So on the surface it seems that property is a great way to get you to financial freedom in double quick time. What’s not to like?

Let's dig a little deeper...

The Problem(s) With Investment Properties


Income Tax Is The Worst Tax

I certainly hear all tax advantages of property. Yes the interest is tax deductible, and yes you can re-bond a property to fund another, and yes you can shield it all in a company. But at some point, the bottom line is that there is going to be rental income landing in your pocket.

Once the properties are paid off, and you plan on living off your investment, there will be no more interest tax deduction. Even if the properties are in a company, if you want to get access to that income, the company is going to need to pay it out to you, and you are going to pay tax.

In other words, if you plan on retiring using the income from investment properties, you are going to be feeling the full wrath of income tax, right at the point when you want to start living off your investment.

And the problem with income tax, is that it is the worst tax to pay. While you will never pay more than 18% Capital Gains Tax, or 20% Dividends withholding tax, income tax can go as high as 45%. So, if we consider the example given at the start of the article, for R30,000 a month of income, you would actually require +-R37,500/month to compensate for the R7,500/month income tax bill.

No Tax Flexibility

This is related to the point above. Rental Income is taxed as income, that’s just the way it is. There is no ways to try manoeuvre around it.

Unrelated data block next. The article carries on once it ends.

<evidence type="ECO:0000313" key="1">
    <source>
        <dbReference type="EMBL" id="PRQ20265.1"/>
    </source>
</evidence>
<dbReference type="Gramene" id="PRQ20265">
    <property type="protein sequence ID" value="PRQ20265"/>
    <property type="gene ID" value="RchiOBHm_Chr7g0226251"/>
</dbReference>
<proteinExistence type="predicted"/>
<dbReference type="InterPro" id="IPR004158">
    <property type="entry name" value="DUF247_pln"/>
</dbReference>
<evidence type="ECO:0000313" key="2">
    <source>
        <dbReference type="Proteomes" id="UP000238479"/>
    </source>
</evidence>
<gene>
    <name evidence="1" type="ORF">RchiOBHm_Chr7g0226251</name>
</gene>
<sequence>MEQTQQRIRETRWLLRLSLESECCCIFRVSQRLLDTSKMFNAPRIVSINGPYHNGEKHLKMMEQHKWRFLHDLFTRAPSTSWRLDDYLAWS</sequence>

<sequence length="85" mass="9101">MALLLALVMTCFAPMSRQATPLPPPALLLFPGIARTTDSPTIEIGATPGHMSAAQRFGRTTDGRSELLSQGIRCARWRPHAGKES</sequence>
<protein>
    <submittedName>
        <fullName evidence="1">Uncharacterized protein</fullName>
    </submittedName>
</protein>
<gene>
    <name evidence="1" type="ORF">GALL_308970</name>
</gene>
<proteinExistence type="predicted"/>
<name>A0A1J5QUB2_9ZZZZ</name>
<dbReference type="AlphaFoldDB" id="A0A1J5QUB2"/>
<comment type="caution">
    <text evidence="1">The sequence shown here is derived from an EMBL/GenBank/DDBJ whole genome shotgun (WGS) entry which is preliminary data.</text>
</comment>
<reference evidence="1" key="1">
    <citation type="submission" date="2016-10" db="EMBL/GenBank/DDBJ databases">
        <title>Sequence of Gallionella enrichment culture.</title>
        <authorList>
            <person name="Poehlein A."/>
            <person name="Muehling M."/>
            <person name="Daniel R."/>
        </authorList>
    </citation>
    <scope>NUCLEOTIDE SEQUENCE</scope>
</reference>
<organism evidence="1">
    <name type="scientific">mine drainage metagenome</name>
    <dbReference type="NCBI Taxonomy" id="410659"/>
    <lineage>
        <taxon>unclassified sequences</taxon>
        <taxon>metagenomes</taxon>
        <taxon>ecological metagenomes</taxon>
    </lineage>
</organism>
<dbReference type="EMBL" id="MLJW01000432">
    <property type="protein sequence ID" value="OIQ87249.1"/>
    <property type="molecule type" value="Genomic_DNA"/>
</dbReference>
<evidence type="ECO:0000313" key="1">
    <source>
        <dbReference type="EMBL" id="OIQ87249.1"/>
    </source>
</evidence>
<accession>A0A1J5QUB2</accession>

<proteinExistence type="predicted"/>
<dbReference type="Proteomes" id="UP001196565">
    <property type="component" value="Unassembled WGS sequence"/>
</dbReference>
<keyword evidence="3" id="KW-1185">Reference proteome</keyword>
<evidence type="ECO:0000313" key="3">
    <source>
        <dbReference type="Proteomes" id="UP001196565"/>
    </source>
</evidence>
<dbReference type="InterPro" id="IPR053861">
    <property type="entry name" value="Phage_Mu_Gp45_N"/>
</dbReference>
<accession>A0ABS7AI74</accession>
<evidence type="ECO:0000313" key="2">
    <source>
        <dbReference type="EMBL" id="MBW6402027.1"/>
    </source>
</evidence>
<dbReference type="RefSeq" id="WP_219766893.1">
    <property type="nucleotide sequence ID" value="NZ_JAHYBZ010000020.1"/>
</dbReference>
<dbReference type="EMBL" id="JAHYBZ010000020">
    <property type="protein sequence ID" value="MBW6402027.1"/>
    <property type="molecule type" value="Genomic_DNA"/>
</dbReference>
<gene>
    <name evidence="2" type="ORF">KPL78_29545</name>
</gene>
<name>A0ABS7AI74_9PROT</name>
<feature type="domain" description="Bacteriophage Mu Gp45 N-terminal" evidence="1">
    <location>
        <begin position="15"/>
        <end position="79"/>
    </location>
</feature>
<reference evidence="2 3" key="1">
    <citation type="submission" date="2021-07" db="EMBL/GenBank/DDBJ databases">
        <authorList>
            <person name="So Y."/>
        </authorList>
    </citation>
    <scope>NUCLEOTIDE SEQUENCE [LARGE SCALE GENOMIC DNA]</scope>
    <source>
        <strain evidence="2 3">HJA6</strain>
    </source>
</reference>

An investment portfolio on the other hand can be crafted to try take advantage of the many different tax exemptions and tax types.

For example, you can sell off some units in your portfolio to and take advantage of the R40k a year CGT exclusion. You can also make use of the annual R23,800-R34,500 (depending on your age) interest exemption from the Bonds/Cash part of your portfolio.

And then the real sweetener - if you put some of your investments in a TFSA, that part of your investment will be totally tax free. Which brings me to the next very important downside to investment properties.

No Tax Protection

Unfortunately you cannot put your properties into a TFSA, or an RA or your companies pension fund. Unfortunately there is no legislation allowing this. On the other hand, there are some great ways to take full advantage of these tax wrappers if you invest in a stock/bond/listed property portfolio.

And you can start getting really creative, for example, some people take the tax rebate from their RA and plug it into a TFSA – pretty powerful stuff and a great way to show SARS the middle finger.

No Protection In Down Markets

One of the great benefits of using the 4% rule is that it has been tested to be incredibly reliable no matter what. It has been through (and survived) some of the worst times in human history – we talking the Great Depression, World Wars, Oil Crises, and dot com busts.

The beauty of the 4% rule is that it was created to be able to withstand a total shitstorm the absolute worst market conditions. And better still, it even allows you to increase your income by inflation each year even as the world around you falls apart.